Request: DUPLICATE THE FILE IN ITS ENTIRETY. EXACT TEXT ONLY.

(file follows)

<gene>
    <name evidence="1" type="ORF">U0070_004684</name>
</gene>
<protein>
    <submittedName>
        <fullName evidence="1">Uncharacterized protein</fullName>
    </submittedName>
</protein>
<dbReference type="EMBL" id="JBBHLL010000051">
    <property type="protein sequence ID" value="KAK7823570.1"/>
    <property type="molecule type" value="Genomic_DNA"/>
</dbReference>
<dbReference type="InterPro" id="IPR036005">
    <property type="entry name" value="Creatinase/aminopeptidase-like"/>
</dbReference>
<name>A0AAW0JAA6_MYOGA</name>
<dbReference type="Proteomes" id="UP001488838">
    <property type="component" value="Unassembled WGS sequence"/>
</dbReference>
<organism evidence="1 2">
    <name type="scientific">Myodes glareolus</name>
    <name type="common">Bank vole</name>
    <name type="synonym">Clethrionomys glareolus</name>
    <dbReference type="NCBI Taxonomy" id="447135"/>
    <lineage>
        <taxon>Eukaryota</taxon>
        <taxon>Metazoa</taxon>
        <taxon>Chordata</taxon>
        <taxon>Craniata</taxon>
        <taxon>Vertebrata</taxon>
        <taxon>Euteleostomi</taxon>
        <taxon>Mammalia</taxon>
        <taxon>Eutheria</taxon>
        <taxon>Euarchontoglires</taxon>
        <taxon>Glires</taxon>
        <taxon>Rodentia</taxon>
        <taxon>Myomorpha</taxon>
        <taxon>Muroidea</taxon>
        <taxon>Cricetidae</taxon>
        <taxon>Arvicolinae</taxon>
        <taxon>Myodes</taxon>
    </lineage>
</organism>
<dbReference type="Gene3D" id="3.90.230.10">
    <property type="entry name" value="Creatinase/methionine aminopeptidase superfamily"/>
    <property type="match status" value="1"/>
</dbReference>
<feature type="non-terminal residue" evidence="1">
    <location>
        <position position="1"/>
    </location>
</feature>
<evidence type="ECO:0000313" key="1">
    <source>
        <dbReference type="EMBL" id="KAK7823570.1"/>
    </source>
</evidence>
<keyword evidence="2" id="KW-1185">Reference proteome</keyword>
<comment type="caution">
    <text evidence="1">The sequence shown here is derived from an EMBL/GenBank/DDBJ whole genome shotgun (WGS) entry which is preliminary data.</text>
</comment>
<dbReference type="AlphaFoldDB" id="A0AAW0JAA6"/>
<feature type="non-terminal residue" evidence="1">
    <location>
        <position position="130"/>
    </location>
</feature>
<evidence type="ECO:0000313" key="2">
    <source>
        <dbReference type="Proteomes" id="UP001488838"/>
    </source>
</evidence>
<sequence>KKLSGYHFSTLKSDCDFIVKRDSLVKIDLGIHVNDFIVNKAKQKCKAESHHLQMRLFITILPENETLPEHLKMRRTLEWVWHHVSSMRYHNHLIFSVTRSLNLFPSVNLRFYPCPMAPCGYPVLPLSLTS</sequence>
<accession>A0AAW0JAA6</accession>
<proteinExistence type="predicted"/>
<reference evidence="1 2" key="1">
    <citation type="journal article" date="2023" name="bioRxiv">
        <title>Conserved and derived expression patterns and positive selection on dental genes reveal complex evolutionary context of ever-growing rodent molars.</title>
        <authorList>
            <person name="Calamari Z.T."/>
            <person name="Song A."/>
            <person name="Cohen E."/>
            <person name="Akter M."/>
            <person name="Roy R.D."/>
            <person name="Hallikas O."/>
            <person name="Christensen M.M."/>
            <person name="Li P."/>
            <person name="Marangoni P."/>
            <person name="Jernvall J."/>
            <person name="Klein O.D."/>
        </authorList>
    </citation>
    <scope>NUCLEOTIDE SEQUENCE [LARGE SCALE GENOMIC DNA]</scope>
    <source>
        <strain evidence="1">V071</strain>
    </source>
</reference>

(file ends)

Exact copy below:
<gene>
    <name evidence="1" type="ORF">U0070_004684</name>
</gene>
<protein>
    <submittedName>
        <fullName evidence="1">Uncharacterized protein</fullName>
    </submittedName>
</protein>
<dbReference type="EMBL" id="JBBHLL010000051">
    <property type="protein sequence ID" value="KAK7823570.1"/>
    <property type="molecule type" value="Genomic_DNA"/>
</dbReference>
<dbReference type="InterPro" id="IPR036005">
    <property type="entry name" value="Creatinase/aminopeptidase-like"/>
</dbReference>
<name>A0AAW0JAA6_MYOGA</name>
<dbReference type="Proteomes" id="UP001488838">
    <property type="component" value="Unassembled WGS sequence"/>
</dbReference>
<organism evidence="1 2">
    <name type="scientific">Myodes glareolus</name>
    <name type="common">Bank vole</name>
    <name type="synonym">Clethrionomys glareolus</name>
    <dbReference type="NCBI Taxonomy" id="447135"/>
    <lineage>
        <taxon>Eukaryota</taxon>
        <taxon>Metazoa</taxon>
        <taxon>Chordata</taxon>
        <taxon>Craniata</taxon>
        <taxon>Vertebrata</taxon>
        <taxon>Euteleostomi</taxon>
        <taxon>Mammalia</taxon>
        <taxon>Eutheria</taxon>
        <taxon>Euarchontoglires</taxon>
        <taxon>Glires</taxon>
        <taxon>Rodentia</taxon>
        <taxon>Myomorpha</taxon>
        <taxon>Muroidea</taxon>
        <taxon>Cricetidae</taxon>
        <taxon>Arvicolinae</taxon>
        <taxon>Myodes</taxon>
    </lineage>
</organism>
<dbReference type="Gene3D" id="3.90.230.10">
    <property type="entry name" value="Creatinase/methionine aminopeptidase superfamily"/>
    <property type="match status" value="1"/>
</dbReference>
<feature type="non-terminal residue" evidence="1">
    <location>
        <position position="1"/>
    </location>
</feature>
<evidence type="ECO:0000313" key="1">
    <source>
        <dbReference type="EMBL" id="KAK7823570.1"/>
    </source>
</evidence>
<keyword evidence="2" id="KW-1185">Reference proteome</keyword>
<comment type="caution">
    <text evidence="1">The sequence shown here is derived from an EMBL/GenBank/DDBJ whole genome shotgun (WGS) entry which is preliminary data.</text>
</comment>
<dbReference type="AlphaFoldDB" id="A0AAW0JAA6"/>
<feature type="non-terminal residue" evidence="1">
    <location>
        <position position="130"/>
    </location>
</feature>
<evidence type="ECO:0000313" key="2">
    <source>
        <dbReference type="Proteomes" id="UP001488838"/>
    </source>
</evidence>
<sequence>KKLSGYHFSTLKSDCDFIVKRDSLVKIDLGIHVNDFIVNKAKQKCKAESHHLQMRLFITILPENETLPEHLKMRRTLEWVWHHVSSMRYHNHLIFSVTRSLNLFPSVNLRFYPCPMAPCGYPVLPLSLTS</sequence>
<accession>A0AAW0JAA6</accession>
<proteinExistence type="predicted"/>
<reference evidence="1 2" key="1">
    <citation type="journal article" date="2023" name="bioRxiv">
        <title>Conserved and derived expression patterns and positive selection on dental genes reveal complex evolutionary context of ever-growing rodent molars.</title>
        <authorList>
            <person name="Calamari Z.T."/>
            <person name="Song A."/>
            <person name="Cohen E."/>
            <person name="Akter M."/>
            <person name="Roy R.D."/>
            <person name="Hallikas O."/>
            <person name="Christensen M.M."/>
            <person name="Li P."/>
            <person name="Marangoni P."/>
            <person name="Jernvall J."/>
            <person name="Klein O.D."/>
        </authorList>
    </citation>
    <scope>NUCLEOTIDE SEQUENCE [LARGE SCALE GENOMIC DNA]</scope>
    <source>
        <strain evidence="1">V071</strain>
    </source>
</reference>